All around the world, terrorist organizations and networks operate on behalf of various ideologies, beginning with the leftist, Marxist-Leninist terrorist organizations such as the Red Brigade in Italy or FARC in Colombia, through secular organizations such as the People’s Front for the Liberation for Palestine- General Command, the Liberation Tigers of Tamil Eelam in Sri Lanka, and the Islamist organizations such as Hamas and Islamic Jihad in Palestine, all the way to Islamic fundamentalist organizations such as Jaish al-Islam in Gaza, Al-Jama’ah Al- Islamiya in Indonesia and others.
The rise of global terror driven by religious-fundamentalist ideology, Islamic in nature, indicates the importance of the Salafist-jihadist doctrine within which these organizations and networks operate and from which their ideologies are drawn. Jaish al-Islam and the umbrella framework from which it derives its ideology – The Mujahideen Shura Council in the Environs of Jerusalem, among many others – represent only a fraction of a list of organizations and networks operating in recent years in the Gaza Strip and the Sinai Peninsula. Furthermore, such organizations and networks operate within, and can be identified by, the guidelines of global Salafist-jihadist ideology.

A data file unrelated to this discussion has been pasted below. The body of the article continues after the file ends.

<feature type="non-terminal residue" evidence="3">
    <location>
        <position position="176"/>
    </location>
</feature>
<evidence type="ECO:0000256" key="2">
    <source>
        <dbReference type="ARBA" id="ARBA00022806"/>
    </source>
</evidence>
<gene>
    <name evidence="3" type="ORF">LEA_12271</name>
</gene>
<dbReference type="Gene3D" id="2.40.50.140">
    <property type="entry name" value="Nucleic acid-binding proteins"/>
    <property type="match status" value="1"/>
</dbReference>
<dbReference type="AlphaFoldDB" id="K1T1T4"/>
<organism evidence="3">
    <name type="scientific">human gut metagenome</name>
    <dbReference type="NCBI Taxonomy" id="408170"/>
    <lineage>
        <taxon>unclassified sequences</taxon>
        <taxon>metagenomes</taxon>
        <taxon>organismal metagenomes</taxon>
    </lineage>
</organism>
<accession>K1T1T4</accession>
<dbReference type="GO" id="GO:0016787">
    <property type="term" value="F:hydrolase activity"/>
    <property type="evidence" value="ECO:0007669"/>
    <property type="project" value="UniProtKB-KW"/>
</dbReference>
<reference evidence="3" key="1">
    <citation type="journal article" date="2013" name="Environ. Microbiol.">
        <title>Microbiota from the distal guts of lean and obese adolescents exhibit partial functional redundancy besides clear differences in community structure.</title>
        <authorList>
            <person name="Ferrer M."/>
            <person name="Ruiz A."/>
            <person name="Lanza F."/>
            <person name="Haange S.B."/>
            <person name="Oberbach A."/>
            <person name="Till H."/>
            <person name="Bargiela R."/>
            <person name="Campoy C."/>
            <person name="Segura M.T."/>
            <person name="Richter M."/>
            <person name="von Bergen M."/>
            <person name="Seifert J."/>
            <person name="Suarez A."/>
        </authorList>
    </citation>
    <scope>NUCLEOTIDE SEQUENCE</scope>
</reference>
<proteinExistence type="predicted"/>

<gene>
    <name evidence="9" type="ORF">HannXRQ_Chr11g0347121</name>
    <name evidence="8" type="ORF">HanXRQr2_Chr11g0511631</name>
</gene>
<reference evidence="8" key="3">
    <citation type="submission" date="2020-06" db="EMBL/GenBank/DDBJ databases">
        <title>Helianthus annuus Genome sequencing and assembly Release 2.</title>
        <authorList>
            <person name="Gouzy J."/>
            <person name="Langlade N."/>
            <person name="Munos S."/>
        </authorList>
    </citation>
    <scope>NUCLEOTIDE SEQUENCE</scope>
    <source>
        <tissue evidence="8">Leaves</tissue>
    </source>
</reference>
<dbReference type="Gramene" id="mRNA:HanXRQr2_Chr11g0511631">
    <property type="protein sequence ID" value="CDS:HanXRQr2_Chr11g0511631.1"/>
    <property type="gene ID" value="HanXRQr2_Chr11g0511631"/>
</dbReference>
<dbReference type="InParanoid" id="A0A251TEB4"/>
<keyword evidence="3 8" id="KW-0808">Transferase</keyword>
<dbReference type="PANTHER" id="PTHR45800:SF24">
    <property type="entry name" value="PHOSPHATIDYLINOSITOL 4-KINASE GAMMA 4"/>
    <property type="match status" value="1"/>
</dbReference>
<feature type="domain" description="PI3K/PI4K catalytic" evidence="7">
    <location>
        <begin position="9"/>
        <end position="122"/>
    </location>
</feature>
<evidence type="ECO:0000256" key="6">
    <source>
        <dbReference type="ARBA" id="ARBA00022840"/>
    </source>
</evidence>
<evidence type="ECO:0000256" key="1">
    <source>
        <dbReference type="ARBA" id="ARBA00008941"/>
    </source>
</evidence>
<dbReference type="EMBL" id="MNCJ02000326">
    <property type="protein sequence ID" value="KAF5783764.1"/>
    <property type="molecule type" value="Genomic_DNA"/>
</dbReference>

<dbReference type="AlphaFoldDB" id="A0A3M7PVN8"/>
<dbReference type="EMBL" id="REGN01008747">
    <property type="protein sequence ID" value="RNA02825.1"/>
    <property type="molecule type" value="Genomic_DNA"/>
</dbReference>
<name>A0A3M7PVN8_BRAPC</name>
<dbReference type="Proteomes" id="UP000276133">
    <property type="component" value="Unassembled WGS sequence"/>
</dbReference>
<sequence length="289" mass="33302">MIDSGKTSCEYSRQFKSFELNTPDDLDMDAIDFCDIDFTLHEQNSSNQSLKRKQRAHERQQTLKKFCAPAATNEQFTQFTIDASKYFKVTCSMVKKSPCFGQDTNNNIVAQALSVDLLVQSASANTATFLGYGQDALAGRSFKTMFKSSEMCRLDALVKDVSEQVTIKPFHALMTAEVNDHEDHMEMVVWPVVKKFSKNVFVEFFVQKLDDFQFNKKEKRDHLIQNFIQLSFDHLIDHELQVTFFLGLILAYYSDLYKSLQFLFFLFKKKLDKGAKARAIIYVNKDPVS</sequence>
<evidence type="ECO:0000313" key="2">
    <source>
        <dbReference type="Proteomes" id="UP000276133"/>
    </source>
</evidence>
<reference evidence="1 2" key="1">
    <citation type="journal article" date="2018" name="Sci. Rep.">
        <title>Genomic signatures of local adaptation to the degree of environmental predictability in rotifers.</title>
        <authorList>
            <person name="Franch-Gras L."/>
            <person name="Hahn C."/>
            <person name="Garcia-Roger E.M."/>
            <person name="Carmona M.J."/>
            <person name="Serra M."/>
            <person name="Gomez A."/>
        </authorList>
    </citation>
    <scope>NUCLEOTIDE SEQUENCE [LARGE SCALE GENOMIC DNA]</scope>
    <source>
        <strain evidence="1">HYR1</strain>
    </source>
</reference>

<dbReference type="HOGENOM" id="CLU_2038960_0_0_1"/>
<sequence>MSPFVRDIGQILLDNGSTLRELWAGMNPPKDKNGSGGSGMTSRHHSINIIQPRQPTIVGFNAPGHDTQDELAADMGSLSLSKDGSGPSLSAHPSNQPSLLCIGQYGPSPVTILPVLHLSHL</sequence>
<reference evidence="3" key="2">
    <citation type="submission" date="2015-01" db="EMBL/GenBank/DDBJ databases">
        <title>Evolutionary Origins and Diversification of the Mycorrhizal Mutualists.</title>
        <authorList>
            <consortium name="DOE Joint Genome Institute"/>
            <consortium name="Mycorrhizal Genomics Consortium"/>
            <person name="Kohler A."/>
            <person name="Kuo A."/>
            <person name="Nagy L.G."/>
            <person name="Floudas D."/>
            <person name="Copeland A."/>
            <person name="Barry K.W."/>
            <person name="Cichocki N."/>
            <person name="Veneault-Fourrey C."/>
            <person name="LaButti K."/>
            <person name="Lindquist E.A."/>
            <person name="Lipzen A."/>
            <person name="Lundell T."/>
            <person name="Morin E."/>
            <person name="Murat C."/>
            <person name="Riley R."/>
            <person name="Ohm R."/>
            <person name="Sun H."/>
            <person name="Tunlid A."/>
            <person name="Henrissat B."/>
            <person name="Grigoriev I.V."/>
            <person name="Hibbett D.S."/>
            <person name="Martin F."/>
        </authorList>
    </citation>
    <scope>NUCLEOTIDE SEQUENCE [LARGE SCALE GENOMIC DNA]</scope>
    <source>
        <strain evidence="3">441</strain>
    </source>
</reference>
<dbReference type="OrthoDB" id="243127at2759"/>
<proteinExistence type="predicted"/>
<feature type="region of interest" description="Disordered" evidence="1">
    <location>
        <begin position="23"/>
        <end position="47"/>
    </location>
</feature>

Religious-fundamentalist terror in the Gaza Strip and the Sinai Peninsula manifests itself in a number of ways: through an increase over the years in the number of organizations and networks operating in these regions, the presence of foreign activists from all around the world and the rising number of terror attacks combined with the increasing audacity in choice of targets.
Israel’s challenge, like that of Egypt and Hamas, is the fact that no single, central organizational framework exists which can be addressed. While increasing cooperation among the parties concerned, even if indirectly, could contribute toward diminishing the influence of these organizations and networks on the one hand, it could strengthen Hamas on the other.
Salafism Salafists are Sunnis who follow a literal reading of the Koran in an attempt to follow the path of the first three generations of Islam, also known as the Righteous Fathers. The meaning of the world “salaf” is “predecessor” or “ancestor” – the first generation.